Now for the specific question Bill raises, about how to prepare on a very low-income/budget.

Prepping on a Low Income

This is a huge topic that needs lengthy article series devoted to it (and we’ll doubtless publish some in the future).

But, as some quick commentary in timely reply to Bill’s question, the good news is he isn’t locked in to a high paying job where he currently is.  Maybe it is relatively easy for him to move west some, and to seek alternate employment in one of the small towns in NW Montana.  If he can do that, then he’s much of the way to where he needs to be, both literally and figuratively.

There’s a curious reality in Bill’s position (and that of the many other people in a similar situation).  By not earning a lot of money, he is actually freer to make lifestyle changes than would be the case if he had a job paying, say, $7,000 a month, but with a mortgage, car payments, and other commitments soaking up nearly all of the $7,000.  He has less to lose by changing jobs, and more to gain.

Moving to a safer more viable location is a huge plus, allowing Bill and his family to then consider a future strategy that involves surviving in place rather than needing to create a separate retreat.  That’s a huge plus.  As part of a surviving in place strategy, it is essential to integrate into your local community on as many levels and via as many paths as possible – we’ve several very relevant articles in our section on community related issues, in particular the article on becoming part of the solution rather than part of the problem when your community confronts the stresses arising from WTSHTF.

The next thing for Bill to consider is building up a stockpile of essentials to get him and his family through difficult times.

The first essential thing to possess, in a case where you don’t have a lot of cash, is (are) skill(s).  Indeed, if we had to choose between having a bank full of cash or an in-demand skill, we’d take the skill every time.  As we’ve written about at length, cash will quickly become valueless WTSHTF, whereas if you have an appropriate skill, it will become much more valuable.  That’s not to say that cash, now, isn’t a nice thing to have, but longer term, skills are more valuable.  They don’t run out, and they are more easily transported and converted into other things.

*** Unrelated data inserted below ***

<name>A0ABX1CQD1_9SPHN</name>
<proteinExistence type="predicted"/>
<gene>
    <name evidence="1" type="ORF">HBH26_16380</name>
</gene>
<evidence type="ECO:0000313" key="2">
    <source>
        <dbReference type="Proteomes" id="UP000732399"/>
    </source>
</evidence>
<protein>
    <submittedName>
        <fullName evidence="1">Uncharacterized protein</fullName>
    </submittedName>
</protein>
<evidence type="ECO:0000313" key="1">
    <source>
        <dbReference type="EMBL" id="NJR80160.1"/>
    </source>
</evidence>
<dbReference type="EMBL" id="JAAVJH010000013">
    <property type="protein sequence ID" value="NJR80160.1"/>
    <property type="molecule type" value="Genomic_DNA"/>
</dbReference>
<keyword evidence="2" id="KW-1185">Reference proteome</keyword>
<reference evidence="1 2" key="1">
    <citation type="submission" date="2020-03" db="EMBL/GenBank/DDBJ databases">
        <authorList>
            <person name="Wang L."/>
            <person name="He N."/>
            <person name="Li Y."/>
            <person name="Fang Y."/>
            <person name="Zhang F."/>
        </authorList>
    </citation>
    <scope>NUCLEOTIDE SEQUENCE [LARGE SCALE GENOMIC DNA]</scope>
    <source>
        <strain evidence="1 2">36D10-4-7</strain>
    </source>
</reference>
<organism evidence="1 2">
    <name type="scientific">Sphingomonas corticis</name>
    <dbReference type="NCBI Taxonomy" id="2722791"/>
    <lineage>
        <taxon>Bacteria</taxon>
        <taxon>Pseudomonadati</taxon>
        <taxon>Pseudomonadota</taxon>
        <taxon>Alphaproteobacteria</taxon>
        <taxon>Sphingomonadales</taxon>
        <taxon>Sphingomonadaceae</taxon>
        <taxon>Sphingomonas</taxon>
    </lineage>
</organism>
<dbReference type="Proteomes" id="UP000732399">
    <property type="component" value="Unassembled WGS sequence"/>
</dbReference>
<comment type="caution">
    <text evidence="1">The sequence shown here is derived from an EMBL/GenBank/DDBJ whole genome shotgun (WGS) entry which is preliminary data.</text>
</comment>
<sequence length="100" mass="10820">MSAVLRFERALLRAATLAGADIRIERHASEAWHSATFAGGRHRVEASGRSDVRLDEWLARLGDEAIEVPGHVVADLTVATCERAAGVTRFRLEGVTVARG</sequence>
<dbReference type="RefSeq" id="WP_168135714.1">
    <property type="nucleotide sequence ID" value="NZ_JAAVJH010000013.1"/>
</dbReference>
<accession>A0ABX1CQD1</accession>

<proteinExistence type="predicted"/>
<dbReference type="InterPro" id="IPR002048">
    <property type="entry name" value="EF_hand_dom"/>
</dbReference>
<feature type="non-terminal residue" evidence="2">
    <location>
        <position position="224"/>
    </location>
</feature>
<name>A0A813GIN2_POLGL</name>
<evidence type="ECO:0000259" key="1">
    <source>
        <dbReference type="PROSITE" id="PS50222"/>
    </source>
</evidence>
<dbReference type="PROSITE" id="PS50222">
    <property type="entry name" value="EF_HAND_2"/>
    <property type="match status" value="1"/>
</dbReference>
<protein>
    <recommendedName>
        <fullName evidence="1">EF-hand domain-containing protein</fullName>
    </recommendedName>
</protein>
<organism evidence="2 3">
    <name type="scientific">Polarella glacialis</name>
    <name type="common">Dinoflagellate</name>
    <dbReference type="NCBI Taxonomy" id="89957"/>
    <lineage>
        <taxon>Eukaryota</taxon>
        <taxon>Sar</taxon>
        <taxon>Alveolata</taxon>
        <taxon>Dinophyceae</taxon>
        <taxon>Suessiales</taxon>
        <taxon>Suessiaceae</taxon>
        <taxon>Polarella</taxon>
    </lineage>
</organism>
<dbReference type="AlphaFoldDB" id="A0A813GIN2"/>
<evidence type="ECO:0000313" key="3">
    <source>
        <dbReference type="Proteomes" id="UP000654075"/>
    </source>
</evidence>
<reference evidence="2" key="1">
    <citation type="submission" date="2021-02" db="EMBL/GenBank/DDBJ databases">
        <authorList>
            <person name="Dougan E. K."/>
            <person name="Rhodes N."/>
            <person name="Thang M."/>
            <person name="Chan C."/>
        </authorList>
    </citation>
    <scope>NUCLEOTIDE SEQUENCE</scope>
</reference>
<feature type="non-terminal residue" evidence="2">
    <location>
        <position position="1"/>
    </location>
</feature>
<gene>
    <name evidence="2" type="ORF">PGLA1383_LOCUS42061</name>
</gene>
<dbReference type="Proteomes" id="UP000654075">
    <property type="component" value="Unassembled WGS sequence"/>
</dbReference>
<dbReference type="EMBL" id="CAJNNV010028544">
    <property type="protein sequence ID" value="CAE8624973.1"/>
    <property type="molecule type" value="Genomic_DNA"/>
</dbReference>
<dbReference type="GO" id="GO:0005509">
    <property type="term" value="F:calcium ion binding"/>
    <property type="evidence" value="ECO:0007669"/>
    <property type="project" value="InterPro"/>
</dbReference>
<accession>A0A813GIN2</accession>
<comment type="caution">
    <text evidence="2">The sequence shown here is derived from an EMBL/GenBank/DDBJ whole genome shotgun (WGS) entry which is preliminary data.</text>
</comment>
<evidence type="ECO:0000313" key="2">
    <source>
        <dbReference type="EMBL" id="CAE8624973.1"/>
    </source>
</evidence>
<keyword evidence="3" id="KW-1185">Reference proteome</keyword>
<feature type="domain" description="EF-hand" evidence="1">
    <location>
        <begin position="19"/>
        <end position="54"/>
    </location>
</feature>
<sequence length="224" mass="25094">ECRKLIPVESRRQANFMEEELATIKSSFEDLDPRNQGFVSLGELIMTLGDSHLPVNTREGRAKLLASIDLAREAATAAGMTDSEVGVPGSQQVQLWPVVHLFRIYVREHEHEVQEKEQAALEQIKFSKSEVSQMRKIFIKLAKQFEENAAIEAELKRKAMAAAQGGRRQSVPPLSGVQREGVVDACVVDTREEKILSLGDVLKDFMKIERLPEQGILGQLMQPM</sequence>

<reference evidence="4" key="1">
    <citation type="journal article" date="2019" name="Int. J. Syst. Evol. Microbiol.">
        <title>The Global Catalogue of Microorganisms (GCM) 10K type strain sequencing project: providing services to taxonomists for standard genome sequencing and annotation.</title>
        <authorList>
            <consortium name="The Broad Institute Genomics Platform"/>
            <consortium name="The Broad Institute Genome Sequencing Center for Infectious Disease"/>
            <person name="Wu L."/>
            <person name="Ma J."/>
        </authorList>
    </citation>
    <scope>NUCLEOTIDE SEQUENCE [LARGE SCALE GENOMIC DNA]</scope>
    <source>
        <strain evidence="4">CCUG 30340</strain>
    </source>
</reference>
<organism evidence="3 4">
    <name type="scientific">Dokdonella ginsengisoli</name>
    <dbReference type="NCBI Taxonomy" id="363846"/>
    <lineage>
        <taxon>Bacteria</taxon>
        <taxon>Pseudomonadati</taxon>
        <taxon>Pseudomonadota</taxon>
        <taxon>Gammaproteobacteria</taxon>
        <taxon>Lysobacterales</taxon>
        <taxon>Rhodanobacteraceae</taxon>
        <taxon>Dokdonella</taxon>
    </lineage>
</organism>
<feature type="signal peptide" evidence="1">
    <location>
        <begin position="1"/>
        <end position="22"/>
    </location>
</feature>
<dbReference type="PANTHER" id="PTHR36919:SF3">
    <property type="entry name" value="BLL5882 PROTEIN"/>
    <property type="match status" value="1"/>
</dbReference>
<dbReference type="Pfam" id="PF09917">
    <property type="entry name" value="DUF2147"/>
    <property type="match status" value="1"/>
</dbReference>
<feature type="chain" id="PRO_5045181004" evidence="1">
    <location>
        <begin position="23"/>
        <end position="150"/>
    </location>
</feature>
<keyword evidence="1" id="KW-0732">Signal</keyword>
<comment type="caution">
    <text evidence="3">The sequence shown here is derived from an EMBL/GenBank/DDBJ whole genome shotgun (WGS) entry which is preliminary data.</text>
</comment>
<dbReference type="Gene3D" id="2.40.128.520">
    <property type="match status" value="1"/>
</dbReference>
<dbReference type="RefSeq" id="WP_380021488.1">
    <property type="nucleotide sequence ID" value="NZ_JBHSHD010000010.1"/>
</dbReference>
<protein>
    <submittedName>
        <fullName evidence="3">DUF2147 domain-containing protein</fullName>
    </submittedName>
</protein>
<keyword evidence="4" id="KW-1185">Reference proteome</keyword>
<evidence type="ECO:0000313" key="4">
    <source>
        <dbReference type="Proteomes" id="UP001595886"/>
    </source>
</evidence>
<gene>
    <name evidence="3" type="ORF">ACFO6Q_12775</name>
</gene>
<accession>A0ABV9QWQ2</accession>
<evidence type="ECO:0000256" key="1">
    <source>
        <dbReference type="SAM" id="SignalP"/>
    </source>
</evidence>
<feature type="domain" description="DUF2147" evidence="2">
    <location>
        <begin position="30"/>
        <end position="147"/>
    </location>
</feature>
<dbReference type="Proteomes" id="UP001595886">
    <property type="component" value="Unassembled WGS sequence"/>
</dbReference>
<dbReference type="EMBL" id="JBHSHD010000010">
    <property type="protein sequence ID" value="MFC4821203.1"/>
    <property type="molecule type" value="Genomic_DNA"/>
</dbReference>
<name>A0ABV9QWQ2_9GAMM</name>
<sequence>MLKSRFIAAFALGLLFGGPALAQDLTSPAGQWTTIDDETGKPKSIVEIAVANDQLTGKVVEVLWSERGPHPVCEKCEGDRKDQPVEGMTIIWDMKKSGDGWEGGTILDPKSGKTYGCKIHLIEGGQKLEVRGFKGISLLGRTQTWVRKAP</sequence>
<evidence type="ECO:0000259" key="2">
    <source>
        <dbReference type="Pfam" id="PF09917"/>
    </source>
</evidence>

Ideally, you should learn a trade that you can simultaneously hopefully work at now, and also which will continue to be needed in the future.  There are very many such trades, and you’ll know if the work you do is a job that is likely to continue to be needed in the future or not.

A computer programmer?  Probably not.  An investment banker?  Also probably not.  And – gulp – an internet writer?  Hmmm…..  But if you are a basic service provider of some sort, with a skill/trade, and if the things you do/work on are things that will continue to be relevant in the future WTSHTF, then you’re well on your way to successfully surviving.

Note that the skill/trade you develop needs to be one that not only will be relevant in a lower-tech, grid-down, fuel and energy scarce economy, but also needs to be one which can be performed using low-tech tools and equipment.  Furthermore, if it is a type of service or activity which requires consumables, you’ll need to stockpile up on those consumables now, with the assumption being any and all supplies you’ll need to continue your work in a Level 2/3 situation will become essentially unavailable.

So the most valuable asset to accumulate is a productive skill.  That will be most beneficial in the medium and longer terms.  But, short-term, there will definitely be challenges as the local economy goes through an upheaval, so you do need to build up an inventory of essential things to live on/with/from, too.  It is very likely that there’ll be a period of some days, weeks, possibly even months as things adjust to the new reality where very little work and income will be available to anyone, no matter how essential their skills and services.  An economist would say this is due to the market becoming very inefficient, we’ll simply say ‘trust us on this’.  🙂

One way to stockpile food and other supplies on a very limited budget is to build a ‘food coop’ with other local families and work it so you buy a bulk and cheaper supply of food items than you’d normally buy yourself, splitting each purchase up between the members of your coop.  Instead of buying food, one meal sized portion at a time, from the local supermarket, you buy food ten or twenty meal sized portions at a time, and buy from Costco or the local wholesale grocery supply store.  Spread that between several different families, and then you’ll discover some magic.  The money you were previously spending to buy one meal is now stretching to buy you two.

Now for the important part.  Put the extra food that you got with your money into your preparedness store, meaning you paid what you’d normally pay for one unit of food, you received the one unit you need, and you also got some extra bonus which you’re now using to grow your food supply.  If you continue that way, you’ll find your store of extra food is slowly growing, and at no cost.

As you start to grow a food supply, the next thing to do is to now start shifting the money you’re saving by buying food in bulk and instead of using it to accumulate food, use the savings to start accumulating other essential items you need.

As for water, the key constraint with water is not the cost of the water, but means to store it.  What we do ourselves is to keep all the empty glass and some of the empty plastic containers we use, thoroughly clean them out, then fill them to the absolute top with boiled water and store them in a cool dark place.